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Report 1947: The Dordogne

By Winnick from Texas, Spring 2011

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Page 9 of 19: June 21 - Lascaux, Montignac, St. Leon sur Vezere, La Roque St Christophe, La Madeleine

photo by Mike Winnick

St. Leon sur Vezere

Lots of visits today in the Vezere valley. This area is well known for its abundance of caves with paintings and Cro-Magnon and Troglodyte man.

We started with our visit to Lascaux II. The original cave had to be closed because the millions of visitors each year were causing humidity to rise as well as various destructive growths that were damaging the paintings. So, just like at Egypt's Abu Simbel, where they relocated the entire monument to avoid the flooding river, here they built an exact replica of the original caves and their paintings using the latest technology so that it was exact to within five millimeters of the original site's construction though a few hundred meters away in another cave. Although Lascuax II cave is a reproduction, the artistic workmanship and effort that went into reproducing this cave is incredible.

Pech Merle was very good and very large with multiple rooms to go through. Lascaux is very short, two large rooms of about 80 meters in length. But the quality of the paintings was magnitudes better. It is amazing to see the artistry of people that lived 17,000 years ago, their use of color and their precision considering all they could do was spit colors on the wall or daub color on with fur, while using their hands to act as a template and form the shape.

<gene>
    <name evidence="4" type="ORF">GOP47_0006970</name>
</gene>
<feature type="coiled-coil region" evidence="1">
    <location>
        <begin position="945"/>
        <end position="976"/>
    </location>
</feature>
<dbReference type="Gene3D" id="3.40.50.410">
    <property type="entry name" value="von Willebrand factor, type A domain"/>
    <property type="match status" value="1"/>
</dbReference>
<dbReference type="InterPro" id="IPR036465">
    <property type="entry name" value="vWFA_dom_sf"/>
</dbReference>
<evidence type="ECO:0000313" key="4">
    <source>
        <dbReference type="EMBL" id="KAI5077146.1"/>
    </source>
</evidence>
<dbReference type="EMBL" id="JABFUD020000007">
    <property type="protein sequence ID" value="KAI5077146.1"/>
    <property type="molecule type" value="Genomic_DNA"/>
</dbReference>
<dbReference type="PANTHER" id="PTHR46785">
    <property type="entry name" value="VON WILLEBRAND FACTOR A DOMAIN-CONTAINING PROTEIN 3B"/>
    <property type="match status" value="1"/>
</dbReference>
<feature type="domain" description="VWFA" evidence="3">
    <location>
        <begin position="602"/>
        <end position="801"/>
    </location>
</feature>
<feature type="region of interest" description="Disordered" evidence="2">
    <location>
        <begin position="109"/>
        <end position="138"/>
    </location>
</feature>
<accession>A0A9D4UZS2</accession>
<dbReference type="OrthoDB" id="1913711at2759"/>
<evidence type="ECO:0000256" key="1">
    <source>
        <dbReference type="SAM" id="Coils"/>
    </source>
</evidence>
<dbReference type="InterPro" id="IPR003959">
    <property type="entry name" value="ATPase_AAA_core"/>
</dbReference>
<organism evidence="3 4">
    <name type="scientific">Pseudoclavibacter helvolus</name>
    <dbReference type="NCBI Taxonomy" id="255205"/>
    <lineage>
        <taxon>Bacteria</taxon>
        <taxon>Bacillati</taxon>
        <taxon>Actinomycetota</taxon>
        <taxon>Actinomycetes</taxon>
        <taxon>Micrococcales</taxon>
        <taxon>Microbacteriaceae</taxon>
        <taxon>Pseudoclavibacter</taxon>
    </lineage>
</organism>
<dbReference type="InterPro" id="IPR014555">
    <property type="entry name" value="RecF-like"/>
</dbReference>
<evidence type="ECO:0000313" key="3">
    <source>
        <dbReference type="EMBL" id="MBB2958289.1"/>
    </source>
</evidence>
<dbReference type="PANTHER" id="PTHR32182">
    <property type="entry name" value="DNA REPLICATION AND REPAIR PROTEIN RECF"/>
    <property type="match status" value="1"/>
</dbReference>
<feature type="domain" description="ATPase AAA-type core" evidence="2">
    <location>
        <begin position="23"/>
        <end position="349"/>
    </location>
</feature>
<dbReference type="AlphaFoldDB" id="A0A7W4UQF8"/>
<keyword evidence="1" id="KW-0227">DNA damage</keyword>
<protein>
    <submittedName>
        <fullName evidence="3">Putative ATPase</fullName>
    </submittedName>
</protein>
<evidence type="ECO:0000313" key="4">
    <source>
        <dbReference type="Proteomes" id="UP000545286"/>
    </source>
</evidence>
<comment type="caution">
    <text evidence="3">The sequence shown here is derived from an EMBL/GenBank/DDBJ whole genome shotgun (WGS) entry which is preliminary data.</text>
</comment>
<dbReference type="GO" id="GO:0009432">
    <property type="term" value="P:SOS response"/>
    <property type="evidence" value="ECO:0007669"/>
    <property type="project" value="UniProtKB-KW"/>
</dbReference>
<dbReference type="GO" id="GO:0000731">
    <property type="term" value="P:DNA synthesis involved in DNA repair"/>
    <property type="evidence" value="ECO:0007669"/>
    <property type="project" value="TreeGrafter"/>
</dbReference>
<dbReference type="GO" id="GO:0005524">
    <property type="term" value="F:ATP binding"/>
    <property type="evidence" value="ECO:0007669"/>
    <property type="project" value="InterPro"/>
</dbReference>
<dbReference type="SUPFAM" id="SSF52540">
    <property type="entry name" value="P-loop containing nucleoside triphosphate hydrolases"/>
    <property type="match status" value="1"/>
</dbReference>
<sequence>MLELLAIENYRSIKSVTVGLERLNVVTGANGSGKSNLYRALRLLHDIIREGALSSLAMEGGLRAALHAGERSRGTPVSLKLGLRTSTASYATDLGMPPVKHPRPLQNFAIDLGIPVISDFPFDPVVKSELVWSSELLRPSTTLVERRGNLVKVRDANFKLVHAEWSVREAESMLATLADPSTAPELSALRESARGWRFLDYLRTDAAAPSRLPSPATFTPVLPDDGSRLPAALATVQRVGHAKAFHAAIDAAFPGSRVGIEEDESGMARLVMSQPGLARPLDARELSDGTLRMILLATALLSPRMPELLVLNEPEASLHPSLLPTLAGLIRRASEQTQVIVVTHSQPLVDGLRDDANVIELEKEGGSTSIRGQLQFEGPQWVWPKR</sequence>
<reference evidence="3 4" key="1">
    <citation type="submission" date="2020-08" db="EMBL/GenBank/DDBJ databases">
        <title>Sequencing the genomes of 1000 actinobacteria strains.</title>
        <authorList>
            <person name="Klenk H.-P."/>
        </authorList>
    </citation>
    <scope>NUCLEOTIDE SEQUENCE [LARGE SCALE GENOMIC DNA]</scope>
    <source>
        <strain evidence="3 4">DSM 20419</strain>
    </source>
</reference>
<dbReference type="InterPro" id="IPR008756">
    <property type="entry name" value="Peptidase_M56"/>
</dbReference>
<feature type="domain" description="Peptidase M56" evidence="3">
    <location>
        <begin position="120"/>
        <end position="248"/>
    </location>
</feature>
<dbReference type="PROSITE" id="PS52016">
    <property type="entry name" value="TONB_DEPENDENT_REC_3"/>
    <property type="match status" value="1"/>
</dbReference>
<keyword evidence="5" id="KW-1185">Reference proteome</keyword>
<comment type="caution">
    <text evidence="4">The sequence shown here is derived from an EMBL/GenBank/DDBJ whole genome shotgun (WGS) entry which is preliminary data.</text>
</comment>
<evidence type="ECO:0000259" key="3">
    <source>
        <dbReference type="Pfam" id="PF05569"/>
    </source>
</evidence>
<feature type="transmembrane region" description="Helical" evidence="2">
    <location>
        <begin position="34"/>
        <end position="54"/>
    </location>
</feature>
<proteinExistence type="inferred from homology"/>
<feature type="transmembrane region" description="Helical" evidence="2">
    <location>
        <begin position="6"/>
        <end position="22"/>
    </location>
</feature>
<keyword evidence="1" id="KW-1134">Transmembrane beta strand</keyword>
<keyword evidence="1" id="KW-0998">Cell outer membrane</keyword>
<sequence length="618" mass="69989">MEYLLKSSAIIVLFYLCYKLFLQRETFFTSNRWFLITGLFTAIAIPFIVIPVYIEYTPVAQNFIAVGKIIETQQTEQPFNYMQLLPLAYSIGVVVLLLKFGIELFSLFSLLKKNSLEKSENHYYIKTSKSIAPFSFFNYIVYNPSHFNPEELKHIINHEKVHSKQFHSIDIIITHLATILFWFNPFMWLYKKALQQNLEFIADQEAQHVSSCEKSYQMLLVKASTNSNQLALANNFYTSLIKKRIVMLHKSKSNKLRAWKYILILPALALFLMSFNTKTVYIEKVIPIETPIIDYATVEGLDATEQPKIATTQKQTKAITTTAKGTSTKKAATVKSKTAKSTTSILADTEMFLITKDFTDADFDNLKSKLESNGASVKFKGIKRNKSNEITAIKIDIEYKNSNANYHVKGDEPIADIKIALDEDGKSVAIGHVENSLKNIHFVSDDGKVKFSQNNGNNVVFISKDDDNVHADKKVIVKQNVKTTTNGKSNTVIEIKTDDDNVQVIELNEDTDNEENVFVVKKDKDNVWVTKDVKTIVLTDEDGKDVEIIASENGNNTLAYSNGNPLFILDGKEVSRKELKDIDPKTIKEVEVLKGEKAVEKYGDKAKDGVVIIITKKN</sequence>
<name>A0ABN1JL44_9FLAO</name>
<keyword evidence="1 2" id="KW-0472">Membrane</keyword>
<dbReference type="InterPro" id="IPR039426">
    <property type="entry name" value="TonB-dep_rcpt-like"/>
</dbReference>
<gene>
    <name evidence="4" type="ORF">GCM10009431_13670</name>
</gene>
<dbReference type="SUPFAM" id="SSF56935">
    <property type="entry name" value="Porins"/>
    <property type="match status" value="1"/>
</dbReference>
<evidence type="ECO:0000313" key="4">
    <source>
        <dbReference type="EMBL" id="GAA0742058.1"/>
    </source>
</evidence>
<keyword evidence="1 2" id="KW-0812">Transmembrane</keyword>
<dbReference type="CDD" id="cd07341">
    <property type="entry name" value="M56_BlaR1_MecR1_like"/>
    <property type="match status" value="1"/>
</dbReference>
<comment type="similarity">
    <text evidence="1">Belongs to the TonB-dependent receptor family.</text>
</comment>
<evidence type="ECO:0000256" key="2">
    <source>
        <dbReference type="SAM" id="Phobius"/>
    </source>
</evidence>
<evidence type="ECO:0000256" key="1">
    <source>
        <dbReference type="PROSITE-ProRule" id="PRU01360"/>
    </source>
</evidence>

We then stopped in the small village of Montignac, close to where Lascaux is. Montignac is another medieval village with the Vezere River running through it and interesting streets, houses and river area. This village welcomes you with brilliantly colored paper flowers strung on wires crisscrossing the streets. We would later find this same welcome in some other villages in the area.

Then on to St. Leon sur Vezere, a very small village on the Vezere, with a small historic center where we stopped for Le Dejeuner sur l'Herbe (lunch on the grass). We ate at picnic tables along the river where two cats, a Siamese and a fluffy black one, joined us to eat what we didn't.

Then we were off to La Roque St. Christophe. This is a UNESCO World Heritage Site. The area, over a kilometer in length on five levels of cuts in the cliff-side, was first inhabited at least 25,000 years ago by people who lived under the overhanging cliffs that were eaten into the soft mountainside. They built houses there much like the Anasazi cliff dwellers in Arizona. The site is a few hundred feet above the river and the views panoramic.

Our final stop was at La Madeleine (no, not the restaurant), a site inhabited by troglodytes (prehistoric men who lived in caves) over 17,000 years ago and then continually through the middle ages by following civilizations. It was only discovered in 1863. This too was an area built into caves, or rather openings in the rock face of the cliff to which were added stones and rocks to form walls, rooms and protection.

Music Festival

On the way to dinner tonight we discovered that there was a music festival in Sarlat to celebrate the summer solstice. As we walked around the streets on the way to dinner we noticed bandstands being set up for the evening on many streets and squares.

After dinner there were tons of people walking the streets and the center of the village was blocked off to cars for the festival. There were at least 50 different musical acts set up around the town, playing everything from rock, pop, jazz, country, classical, small and large acts plus dancing in the streets.

We came upon a group called Sarlat Country Dance. They wore cowboy hats and boots and performed country line dancing to American country music! There were 95 in the group and we talked to one of the members who said they had been doing this for five years. What an experience to be a part of this celebration.

We thoroughly enjoyed the evening and at 11:30 headed back to the apartment.

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